• Create BookmarkCreate Bookmark
  • Create Note or TagCreate Note or Tag
  • PrintPrint



United Kingdom.


This should be avoided on the Web except for hyperlinks, because readers have been conditioned to think that clicking on underlined text will link them to another part of your document, another document, or another website.

See also [formatting]
See also [links]

unique visitor

An individual visitor to a website within a specified time frame. For the unique-visitor measure, repeat visits by that visitor within that time frame are not counted by the site’s traffic measurement system.

See also [hit]


A powerful operating system developed by Ken Thompson and Dennis Ritchie at AT&T Bell Laboratories in 1969.


The unsubscribe process is the process by which a subscriber is removed from a subscription service. Make sure that the unsubscribe process is simple and clear.

Subscribers should be able to go to a website and enter their email address in a simple form to unsubscribe, and they should also be able to send an email to a special address with an “unsubscribe” instruction.

A common mistake many subscribers make is to forget the email address that they originally subscribed under, and then to try to unsubscribe using their current address. This will obviously result in a failure to unsubscribe. Therefore the following type of statement should be associated with the unsubscribe process:

Please remember to unsubscribe using the exact email address you subscribed with. To find this address, please consult the confirmation message you were sent when you joined the list.

Some subscription software programs have a facility whereby the email address that the subscriber is subscribed with can be published with each newsletter that goes out. This is highly recommended.

If for whatever reason the subscriber does not wish to unsubscribe using the normal channels, they should be able to easily contact someone in the organization, ideally by email, with a request to unsubscribe. Such a request should be treated with the highest priority and they should be unsubscribed immediately.

When someone successfully unsubscribes, they should be sent a “farewell message” informing them that they have been successfully unsubscribed and thanking them for having been a subscriber to the service.

See also [confirmation message]

uppercase, use of

See [capitalization]

Uniform Resource Locator: the address of a document or site on the Web. Avoid using end punctuation immediately following a URL in body text as the reader might include it when typing it in.

URL navigation

To make it easy for people to navigate to your site using your URL, choose the shortest, most memorable URL possible for the website. If you are aware that readers commonly misspell your URL, register the misspelling, then redirect that URL to the main URL. Choose all lowercase for your URL, as this is what readers are used to seeing. If the website has extensive content in a number of languages, then where possible get a URL for that country (.de for Germany, .ie for Ireland, etc.).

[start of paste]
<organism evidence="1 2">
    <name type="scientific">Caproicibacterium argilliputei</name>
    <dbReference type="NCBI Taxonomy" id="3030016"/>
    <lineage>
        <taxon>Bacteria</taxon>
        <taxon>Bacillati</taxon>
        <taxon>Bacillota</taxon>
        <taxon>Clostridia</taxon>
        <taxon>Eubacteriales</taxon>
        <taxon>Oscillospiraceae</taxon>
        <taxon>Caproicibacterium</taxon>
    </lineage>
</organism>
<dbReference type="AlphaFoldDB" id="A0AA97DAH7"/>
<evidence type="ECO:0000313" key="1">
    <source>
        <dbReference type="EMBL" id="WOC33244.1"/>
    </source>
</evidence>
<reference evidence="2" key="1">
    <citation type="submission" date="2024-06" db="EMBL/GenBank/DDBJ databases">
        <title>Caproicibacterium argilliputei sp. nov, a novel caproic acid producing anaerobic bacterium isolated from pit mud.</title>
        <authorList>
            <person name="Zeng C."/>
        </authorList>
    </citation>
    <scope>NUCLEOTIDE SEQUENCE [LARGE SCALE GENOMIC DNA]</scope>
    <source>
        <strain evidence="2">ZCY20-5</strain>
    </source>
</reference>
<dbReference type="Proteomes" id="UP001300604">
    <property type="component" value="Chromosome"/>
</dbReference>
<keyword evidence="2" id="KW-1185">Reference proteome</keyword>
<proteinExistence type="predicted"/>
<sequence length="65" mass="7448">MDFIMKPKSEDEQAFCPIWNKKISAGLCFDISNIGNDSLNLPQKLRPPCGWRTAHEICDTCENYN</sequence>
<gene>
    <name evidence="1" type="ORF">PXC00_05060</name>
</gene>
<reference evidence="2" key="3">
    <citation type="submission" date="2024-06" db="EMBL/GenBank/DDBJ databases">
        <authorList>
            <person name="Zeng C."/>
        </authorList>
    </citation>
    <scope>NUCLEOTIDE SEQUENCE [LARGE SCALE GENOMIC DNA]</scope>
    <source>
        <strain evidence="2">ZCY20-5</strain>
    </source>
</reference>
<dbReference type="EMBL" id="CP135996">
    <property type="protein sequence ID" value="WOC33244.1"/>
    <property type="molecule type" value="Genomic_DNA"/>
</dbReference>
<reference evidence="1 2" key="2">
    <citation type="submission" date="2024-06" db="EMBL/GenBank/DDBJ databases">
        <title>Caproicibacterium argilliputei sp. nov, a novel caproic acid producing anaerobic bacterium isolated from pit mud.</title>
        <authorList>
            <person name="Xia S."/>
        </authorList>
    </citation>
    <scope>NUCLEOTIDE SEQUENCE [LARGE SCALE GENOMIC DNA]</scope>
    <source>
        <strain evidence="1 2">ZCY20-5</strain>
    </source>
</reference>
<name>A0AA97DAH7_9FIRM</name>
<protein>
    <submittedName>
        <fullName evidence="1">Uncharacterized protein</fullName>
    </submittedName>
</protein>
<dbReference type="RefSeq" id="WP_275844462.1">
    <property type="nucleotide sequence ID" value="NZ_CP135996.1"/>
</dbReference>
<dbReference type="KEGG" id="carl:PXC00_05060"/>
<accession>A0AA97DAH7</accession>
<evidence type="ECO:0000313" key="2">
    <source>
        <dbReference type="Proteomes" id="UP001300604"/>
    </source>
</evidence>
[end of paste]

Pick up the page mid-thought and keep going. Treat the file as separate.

If the website has an extensive range of products, it may make sense to have a number of subsidiary URLs. For example, if you look for the iMac on the Apple website, you will find it under the following URL: www.apple.com/imac/. However, you will also find it under the shorter and more memorable URL: www.imac.com. Both URLs go to the same page.

If you are promoting a certain product or offering, publish the specific URL that will bring the reader to the relevant section on the website rather than the generic homepage. For example, if you’re promoting the iMac, you wouldn’t point the reader to www.apple.com. Rather, you’d point them to www.imac.com.

Once you’ve published a page with a specific URL, avoid deleting, moving, or changing the URL for that page, unless the content has gone out of date. If the page is linked to from other websites, the reader will be misdirected, and readers’ bookmarks will become invalid. If you do delete a page, try to re-direct the old URL to the most relevant homepage or document.

See also [navigation]

US dollars

See [foreign currencies]

United States of America.


From a Web perspective, usability refers to how easy it is for someone to use a website. Web usability examines the ease with which a reader can access pages on the website—whether they download quickly, whether they are compatible with that reader's browser, whether they are accessible to readers with disabilities. It looks at how easy it is to search, and the quality of search results that are returned, as well as how simple it is to navigate through the website. It also looks at how easy it is to complete tasks on the website, such as purchasing a product, getting in touch with the organization, and so on.

See also [accessibility]
See also [information architect]


A worldwide network (available at http://groups.google.com) used as a bulletin board system by special-interest discussion groups. Usenet comprises thousands of newsgroups, each devoted to a particular topic.

user agents

Software to access Web content, including desktop graphical browsers, text browsers, voice browsers, mobile phones, multimedia players, plug-ins, and some software assistive technologies used in conjunction with browsers such as screen readers, screen magnifiers, and voice recognition software.



Not a subscriber?

Start A Free Trial

  • Creative Edge
  • Create BookmarkCreate Bookmark
  • Create Note or TagCreate Note or Tag
  • PrintPrint